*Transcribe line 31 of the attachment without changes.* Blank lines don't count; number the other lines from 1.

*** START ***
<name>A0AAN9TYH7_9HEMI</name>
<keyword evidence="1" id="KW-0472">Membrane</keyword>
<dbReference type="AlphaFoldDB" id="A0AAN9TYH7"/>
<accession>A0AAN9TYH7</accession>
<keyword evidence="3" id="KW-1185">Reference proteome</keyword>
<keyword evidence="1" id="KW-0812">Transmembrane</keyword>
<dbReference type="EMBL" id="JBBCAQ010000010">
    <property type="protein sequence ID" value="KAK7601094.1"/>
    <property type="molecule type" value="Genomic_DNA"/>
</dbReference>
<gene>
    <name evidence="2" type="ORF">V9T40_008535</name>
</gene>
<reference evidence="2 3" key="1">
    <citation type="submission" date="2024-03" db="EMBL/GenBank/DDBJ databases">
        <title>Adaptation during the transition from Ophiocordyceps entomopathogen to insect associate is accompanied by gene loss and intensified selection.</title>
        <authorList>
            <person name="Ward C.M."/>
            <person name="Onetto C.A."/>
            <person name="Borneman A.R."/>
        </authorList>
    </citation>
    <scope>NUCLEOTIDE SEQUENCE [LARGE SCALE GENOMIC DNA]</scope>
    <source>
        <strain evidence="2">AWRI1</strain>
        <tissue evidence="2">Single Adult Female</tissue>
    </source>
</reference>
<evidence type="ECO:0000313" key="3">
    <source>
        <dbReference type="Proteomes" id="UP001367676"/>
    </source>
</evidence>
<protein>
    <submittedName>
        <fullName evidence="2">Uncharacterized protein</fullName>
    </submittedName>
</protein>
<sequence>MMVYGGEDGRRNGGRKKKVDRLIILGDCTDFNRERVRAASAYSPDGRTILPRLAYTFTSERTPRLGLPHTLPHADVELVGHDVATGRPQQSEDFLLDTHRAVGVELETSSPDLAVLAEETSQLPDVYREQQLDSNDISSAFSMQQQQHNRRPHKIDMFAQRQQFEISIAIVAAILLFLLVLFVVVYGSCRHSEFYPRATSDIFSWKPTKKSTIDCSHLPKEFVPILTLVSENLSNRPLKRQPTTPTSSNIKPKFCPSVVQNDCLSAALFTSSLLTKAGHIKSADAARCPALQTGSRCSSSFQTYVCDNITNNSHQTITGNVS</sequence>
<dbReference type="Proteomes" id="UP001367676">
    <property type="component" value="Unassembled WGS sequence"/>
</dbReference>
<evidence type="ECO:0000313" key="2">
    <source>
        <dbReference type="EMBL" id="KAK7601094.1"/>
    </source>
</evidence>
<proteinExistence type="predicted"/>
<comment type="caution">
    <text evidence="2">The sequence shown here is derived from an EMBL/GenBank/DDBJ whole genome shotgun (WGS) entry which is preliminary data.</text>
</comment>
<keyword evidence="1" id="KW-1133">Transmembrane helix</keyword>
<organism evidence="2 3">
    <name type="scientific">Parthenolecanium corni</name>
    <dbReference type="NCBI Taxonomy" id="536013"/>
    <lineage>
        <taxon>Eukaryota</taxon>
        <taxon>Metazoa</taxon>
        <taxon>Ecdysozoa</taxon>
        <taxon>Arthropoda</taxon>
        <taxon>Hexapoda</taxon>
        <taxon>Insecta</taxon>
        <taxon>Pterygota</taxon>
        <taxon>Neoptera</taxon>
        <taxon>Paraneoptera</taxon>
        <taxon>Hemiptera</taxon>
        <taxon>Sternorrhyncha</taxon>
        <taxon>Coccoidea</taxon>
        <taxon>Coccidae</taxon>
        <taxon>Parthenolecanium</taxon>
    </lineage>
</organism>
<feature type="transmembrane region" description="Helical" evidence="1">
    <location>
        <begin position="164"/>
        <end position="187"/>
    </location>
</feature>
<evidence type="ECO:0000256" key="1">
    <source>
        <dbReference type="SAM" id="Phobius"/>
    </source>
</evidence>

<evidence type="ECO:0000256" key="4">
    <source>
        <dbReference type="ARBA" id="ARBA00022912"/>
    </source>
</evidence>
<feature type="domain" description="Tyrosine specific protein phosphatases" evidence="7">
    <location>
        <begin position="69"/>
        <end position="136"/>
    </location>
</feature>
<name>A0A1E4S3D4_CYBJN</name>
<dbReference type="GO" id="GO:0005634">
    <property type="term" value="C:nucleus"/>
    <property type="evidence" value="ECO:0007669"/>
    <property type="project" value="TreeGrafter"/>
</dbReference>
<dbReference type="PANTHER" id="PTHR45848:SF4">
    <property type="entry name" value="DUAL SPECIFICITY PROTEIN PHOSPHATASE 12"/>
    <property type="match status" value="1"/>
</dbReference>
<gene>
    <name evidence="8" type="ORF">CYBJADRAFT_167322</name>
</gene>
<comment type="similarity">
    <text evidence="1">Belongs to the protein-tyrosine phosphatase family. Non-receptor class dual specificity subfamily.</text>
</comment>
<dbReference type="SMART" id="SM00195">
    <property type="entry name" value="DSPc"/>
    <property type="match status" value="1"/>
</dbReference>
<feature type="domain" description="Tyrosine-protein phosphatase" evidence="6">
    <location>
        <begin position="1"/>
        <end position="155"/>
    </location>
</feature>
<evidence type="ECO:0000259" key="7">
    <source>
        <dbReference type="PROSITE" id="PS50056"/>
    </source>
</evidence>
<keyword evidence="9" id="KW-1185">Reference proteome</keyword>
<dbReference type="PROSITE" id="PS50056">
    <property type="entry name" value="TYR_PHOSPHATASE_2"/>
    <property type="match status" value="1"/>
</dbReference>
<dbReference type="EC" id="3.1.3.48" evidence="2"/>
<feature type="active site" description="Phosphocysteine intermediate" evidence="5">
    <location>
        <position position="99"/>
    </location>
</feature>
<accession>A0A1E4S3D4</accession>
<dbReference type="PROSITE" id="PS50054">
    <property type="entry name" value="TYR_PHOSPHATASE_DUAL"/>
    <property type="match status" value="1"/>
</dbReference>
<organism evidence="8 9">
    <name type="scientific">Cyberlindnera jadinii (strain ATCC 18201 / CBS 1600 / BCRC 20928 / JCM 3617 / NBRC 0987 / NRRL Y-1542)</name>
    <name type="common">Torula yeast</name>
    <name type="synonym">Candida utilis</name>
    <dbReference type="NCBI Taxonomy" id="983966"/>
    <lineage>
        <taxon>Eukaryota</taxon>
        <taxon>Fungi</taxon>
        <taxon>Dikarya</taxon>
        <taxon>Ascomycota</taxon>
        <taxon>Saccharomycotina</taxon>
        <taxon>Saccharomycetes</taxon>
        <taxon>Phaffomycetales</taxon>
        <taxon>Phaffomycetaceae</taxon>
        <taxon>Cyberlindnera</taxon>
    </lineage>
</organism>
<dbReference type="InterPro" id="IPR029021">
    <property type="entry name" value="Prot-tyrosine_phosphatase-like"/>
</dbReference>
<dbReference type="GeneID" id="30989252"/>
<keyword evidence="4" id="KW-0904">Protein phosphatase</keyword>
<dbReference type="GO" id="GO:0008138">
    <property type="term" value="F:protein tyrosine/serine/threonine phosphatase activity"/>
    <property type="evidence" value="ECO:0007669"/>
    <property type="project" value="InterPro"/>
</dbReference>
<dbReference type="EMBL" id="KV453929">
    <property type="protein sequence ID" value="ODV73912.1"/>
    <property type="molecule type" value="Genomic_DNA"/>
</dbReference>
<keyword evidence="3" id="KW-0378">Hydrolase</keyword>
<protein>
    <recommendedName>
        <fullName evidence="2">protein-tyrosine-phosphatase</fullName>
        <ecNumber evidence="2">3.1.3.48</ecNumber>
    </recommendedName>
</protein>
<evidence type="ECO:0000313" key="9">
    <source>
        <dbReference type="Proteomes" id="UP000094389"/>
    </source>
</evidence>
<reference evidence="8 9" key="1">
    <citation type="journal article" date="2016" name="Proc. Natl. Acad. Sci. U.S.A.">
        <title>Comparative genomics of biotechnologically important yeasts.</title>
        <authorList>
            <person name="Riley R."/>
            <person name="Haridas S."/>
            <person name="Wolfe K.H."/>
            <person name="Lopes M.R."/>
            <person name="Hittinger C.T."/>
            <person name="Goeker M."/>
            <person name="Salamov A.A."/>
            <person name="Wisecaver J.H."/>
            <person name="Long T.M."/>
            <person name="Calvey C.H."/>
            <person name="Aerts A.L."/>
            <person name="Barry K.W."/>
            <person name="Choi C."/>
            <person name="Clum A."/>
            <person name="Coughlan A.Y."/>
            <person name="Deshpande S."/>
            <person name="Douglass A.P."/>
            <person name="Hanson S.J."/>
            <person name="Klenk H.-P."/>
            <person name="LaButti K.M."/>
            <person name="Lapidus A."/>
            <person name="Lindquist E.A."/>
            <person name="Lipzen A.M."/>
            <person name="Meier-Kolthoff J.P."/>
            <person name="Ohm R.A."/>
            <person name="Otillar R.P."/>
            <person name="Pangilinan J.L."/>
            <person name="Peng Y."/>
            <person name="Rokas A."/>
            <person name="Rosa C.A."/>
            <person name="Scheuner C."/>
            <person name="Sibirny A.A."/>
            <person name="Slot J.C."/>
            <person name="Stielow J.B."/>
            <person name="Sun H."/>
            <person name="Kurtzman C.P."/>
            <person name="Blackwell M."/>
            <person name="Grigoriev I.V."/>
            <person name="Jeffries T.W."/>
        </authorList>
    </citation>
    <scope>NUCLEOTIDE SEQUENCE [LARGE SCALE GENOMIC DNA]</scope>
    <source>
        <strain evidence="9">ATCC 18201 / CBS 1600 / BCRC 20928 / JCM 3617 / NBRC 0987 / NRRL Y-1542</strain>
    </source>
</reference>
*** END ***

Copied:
        <dbReference type="Proteomes" id="UP001367676"/>